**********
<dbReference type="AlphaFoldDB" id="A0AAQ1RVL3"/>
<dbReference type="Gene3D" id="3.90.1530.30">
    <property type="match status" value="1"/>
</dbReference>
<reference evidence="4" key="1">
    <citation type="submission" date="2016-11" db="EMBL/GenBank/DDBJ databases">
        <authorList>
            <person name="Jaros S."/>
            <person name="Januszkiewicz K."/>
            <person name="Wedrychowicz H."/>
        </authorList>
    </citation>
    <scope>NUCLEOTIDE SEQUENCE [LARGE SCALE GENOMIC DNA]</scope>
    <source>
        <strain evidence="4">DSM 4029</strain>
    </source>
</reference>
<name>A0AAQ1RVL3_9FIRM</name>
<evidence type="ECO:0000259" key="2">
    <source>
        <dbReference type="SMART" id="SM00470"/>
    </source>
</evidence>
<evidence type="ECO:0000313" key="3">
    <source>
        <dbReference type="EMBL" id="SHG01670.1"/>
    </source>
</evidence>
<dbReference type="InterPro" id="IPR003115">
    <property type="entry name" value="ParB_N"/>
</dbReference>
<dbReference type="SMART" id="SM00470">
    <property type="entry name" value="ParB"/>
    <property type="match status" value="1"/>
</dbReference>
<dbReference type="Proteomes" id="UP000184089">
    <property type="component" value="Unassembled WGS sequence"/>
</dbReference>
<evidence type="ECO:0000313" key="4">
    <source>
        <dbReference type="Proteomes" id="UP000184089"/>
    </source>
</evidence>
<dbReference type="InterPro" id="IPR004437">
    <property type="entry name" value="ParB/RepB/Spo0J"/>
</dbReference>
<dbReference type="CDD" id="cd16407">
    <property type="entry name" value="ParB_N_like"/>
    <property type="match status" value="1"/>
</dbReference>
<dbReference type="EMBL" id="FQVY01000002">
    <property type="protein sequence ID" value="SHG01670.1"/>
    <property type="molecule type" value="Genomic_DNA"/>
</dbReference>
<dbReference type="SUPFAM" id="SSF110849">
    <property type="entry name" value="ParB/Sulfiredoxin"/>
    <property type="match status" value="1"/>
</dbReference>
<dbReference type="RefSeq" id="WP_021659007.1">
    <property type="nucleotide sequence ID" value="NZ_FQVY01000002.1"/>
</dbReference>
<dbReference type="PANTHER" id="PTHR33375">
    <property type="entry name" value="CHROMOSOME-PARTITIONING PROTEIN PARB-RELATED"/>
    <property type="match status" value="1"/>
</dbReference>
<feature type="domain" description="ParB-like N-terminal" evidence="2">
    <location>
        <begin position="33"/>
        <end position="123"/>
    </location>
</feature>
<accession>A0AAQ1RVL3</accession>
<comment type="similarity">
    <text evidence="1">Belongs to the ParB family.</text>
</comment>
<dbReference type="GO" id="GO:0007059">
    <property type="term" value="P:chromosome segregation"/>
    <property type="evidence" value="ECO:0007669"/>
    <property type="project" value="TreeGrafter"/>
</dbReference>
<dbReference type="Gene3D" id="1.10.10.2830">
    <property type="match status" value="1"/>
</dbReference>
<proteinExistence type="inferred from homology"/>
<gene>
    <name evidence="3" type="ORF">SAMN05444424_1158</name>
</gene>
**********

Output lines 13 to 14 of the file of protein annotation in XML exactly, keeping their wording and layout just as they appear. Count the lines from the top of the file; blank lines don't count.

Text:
    <scope>NUCLEOTIDE SEQUENCE [LARGE SCALE GENOMIC DNA]</scope>
    <source>